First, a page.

Take a Plunge Into the Ice Giants
Our Solar System’s ice giants, Uranus and Neptune, have been largely left out of the planetary probe game. While all of the other planets—including even the demoted Pluto—have been the subjects of dedicated missions, the ice giants have not. In fact, the only spacecraft to ever even fly by Uranus and Neptune was Voyager 2 in the late 1980s.
But the lack of dedicated missions isn’t because they’re inconsequential worlds with nothing to teach us about nature. It’s because it’s difficult. Sure, distant Pluto received a dedicated visit, but it was just a flyby mission. Sending orbiters to distant planets is difficult because they need engines and fuel to enter orbit. They also need to be travelling slower, so the mission takes longer to arrive. And then there’s the fact that solar energy is not a thing that far away from the Sun.
That doesn’t mean we’ll never send one. It just explains why they’ve been left out of the planetary probe game so far. Uranus and Neptune are both fascinating worlds that deserve to be explored more thoroughly. Atmospheric probes will likely be the first step.
Just because they haven’t had dedicated missions doesn’t mean we haven’t studied the ice giants. We know quite a bit about their internal structures and their atmospheric compositions. Enough that we can simulate them and what it might be like for probes sent into their atmospheres and how they can manage the heat.
That’s what the ESA has done as part of an effort to simulate atmospheric probes that we’ll no doubt send to these planets one day.
The ESA’s simulations took place at two of their facilities: the hypersonic plasma T6 Stalker Tunnel at Oxford University in the UK and the University of Stuttgart’s High Enthalpy Flow Diagnostics Group’s plasma wind tunnels in Germany. Both of these facilities are designed to test and understand how probes travel through different planetary atmospheres.
One of the difficulties in simulating probe entry into the ice giants’ atmospheres is velocity. The T6 Stalker Tunnel achieved speeds of 19km/second, and it’s the fastest wind tunnel in the UK. That’s a start, but ice giant probes will travel even faster than that, which means there’ll be more simulations in the future.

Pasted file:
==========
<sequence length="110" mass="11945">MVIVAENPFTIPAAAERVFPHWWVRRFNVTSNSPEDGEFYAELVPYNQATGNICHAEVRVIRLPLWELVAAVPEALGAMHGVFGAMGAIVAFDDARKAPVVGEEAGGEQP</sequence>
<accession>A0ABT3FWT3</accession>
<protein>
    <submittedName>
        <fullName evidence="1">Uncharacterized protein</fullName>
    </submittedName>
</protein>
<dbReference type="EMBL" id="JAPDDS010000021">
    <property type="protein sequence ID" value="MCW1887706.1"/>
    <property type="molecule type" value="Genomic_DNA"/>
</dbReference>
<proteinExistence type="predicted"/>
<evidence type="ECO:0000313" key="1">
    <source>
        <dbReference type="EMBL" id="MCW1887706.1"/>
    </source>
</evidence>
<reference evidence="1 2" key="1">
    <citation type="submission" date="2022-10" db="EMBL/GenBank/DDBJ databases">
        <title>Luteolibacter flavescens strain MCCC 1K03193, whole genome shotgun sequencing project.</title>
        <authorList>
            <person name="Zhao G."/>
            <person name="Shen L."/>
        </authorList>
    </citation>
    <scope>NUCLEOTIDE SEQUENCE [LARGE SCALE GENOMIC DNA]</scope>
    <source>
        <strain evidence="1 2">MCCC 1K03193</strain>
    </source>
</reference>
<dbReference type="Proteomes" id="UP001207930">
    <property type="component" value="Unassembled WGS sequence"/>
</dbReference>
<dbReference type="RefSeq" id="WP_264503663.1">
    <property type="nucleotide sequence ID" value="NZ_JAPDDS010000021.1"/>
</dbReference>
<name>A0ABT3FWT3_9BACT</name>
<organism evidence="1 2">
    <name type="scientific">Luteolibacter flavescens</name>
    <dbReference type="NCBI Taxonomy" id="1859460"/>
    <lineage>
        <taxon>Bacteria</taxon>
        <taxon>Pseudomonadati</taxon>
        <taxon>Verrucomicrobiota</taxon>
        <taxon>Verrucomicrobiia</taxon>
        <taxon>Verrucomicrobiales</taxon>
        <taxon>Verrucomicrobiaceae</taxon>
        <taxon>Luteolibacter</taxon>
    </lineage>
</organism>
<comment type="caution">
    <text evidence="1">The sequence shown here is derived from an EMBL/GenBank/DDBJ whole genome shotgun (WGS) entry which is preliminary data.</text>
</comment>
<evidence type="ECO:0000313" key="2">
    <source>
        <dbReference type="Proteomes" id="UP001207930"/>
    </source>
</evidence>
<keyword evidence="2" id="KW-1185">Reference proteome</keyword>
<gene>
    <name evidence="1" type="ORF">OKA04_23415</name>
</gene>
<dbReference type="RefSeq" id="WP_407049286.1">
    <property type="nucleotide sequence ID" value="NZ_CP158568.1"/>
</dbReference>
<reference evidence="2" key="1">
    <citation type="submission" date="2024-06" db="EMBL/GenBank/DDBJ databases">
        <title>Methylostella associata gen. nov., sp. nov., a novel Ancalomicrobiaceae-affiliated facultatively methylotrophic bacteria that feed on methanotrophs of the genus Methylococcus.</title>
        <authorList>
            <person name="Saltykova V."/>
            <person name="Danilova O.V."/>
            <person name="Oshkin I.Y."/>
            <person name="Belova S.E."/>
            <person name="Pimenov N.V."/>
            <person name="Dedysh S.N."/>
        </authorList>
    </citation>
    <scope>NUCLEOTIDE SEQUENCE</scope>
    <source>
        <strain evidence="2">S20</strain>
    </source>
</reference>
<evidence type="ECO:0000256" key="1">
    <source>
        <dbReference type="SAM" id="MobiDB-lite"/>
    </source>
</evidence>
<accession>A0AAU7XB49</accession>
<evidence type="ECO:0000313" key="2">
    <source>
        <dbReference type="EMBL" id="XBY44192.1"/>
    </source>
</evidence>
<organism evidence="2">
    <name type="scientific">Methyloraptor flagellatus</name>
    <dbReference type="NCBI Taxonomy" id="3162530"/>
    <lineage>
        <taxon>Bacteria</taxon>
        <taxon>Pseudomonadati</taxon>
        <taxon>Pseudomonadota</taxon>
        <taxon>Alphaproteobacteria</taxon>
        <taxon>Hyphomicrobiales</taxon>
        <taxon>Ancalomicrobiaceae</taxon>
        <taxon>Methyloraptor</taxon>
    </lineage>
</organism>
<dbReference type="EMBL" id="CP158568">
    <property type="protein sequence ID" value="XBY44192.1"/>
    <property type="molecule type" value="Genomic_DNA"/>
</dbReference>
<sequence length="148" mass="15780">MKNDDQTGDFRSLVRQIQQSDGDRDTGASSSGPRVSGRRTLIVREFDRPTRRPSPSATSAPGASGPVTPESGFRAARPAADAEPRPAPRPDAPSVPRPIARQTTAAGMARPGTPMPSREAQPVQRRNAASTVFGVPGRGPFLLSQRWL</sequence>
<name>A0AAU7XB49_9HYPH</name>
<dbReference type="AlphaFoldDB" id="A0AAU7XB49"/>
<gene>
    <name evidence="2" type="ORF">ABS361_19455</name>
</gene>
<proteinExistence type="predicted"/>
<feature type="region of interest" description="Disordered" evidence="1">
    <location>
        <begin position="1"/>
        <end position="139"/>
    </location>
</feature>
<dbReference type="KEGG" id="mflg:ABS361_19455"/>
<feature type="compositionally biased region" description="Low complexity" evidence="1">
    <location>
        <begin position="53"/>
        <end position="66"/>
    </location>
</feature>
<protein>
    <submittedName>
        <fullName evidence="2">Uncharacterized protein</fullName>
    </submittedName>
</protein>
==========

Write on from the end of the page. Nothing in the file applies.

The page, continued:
In the meantime, the simulations can still generate valuable data. “The tunnel is capable of measuring both convection and radiative heat flux and critically provides the required flow speeds for the replication of ice giant entry, with traces of CH4,” said ESA Aerothermodynamics Engineer Louis Walpot.
Uranus and Neptune are similar to Jupiter and Saturn, but there are critical differences. The pair of ice giants contain heavier elements in supercritical liquid oceans well below the surface clouds. These oceans make up a sizable portion of the planets’ masses. Both planets also have methane in their atmospheres, which makes them appear blue. This means that atmospheric probes would face a number of severe challenges.
“The challenge is that any probe would be subject to high pressures and temperatures and therefore would require a high-performance thermal protection system to endure its atmospheric entry for a useful amount of time,” explained Walpot. These simulations will help engineers understand the challenges and how to design and build a probe that can withstand the entry.
“To begin designing such a system, we need first to adapt current European testing facilities in order to reproduce the atmospheric compositions and velocities involved,” Walpot said.
Both NASA and the ESA are considering missions to the ice giants, though they’re decades away. Testing at both these facilities is laying the groundwork for the ESA’s potential mission. The ESA has given high priority to an atmospheric entry probe to either of the ice giants.
But there’s lots of time for engineers to work on their simulations and develop probes that can handle the ice giants’ heat. These missions are decades away.
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